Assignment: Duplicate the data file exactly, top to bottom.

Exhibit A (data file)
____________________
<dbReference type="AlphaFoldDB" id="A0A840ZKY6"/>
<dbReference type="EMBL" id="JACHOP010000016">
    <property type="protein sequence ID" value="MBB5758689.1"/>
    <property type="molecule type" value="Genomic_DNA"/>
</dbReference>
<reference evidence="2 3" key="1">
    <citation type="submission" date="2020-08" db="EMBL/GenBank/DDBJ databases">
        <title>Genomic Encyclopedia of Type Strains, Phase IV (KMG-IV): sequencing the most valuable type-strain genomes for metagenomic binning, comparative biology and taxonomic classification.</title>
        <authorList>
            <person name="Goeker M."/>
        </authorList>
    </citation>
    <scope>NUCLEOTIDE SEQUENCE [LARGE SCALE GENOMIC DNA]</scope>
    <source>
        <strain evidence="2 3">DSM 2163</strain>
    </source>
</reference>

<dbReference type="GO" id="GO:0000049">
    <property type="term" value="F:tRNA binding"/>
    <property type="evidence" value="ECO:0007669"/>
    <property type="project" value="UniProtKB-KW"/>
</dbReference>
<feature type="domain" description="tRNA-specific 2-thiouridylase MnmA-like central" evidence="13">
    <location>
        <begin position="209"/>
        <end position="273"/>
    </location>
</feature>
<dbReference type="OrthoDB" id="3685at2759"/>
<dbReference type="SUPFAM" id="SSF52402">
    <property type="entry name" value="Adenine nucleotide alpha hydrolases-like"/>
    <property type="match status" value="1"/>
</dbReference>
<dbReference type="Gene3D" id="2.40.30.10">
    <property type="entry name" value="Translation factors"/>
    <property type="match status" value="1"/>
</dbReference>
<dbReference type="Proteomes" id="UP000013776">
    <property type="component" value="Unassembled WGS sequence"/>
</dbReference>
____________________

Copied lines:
<dbReference type="AlphaFoldDB" id="A0A840ZKY6"/>
<dbReference type="EMBL" id="JACHOP010000016">
    <property type="protein sequence ID" value="MBB5758689.1"/>
    <property type="molecule type" value="Genomic_DNA"/>
</dbReference>
<reference evidence="2 3" key="1">
    <citation type="submission" date="2020-08" db="EMBL/GenBank/DDBJ databases">
        <title>Genomic Encyclopedia of Type Strains, Phase IV (KMG-IV): sequencing the most valuable type-strain genomes for metagenomic binning, comparative biology and taxonomic classification.</title>
        <authorList>
            <person name="Goeker M."/>
        </authorList>
    </citation>
    <scope>NUCLEOTIDE SEQUENCE [LARGE SCALE GENOMIC DNA]</scope>
    <source>
        <strain evidence="2 3">DSM 2163</strain>
    </source>
</reference>

<dbReference type="GO" id="GO:0000049">
    <property type="term" value="F:tRNA binding"/>
    <property type="evidence" value="ECO:0007669"/>
    <property type="project" value="UniProtKB-KW"/>
</dbReference>
<feature type="domain" description="tRNA-specific 2-thiouridylase MnmA-like central" evidence="13">
    <location>
        <begin position="209"/>
        <end position="273"/>
    </location>
</feature>
<dbReference type="OrthoDB" id="3685at2759"/>
<dbReference type="SUPFAM" id="SSF52402">
    <property type="entry name" value="Adenine nucleotide alpha hydrolases-like"/>
    <property type="match status" value="1"/>
</dbReference>
<dbReference type="Gene3D" id="2.40.30.10">
    <property type="entry name" value="Translation factors"/>
    <property type="match status" value="1"/>
</dbReference>
<dbReference type="Proteomes" id="UP000013776">
    <property type="component" value="Unassembled WGS sequence"/>
</dbReference>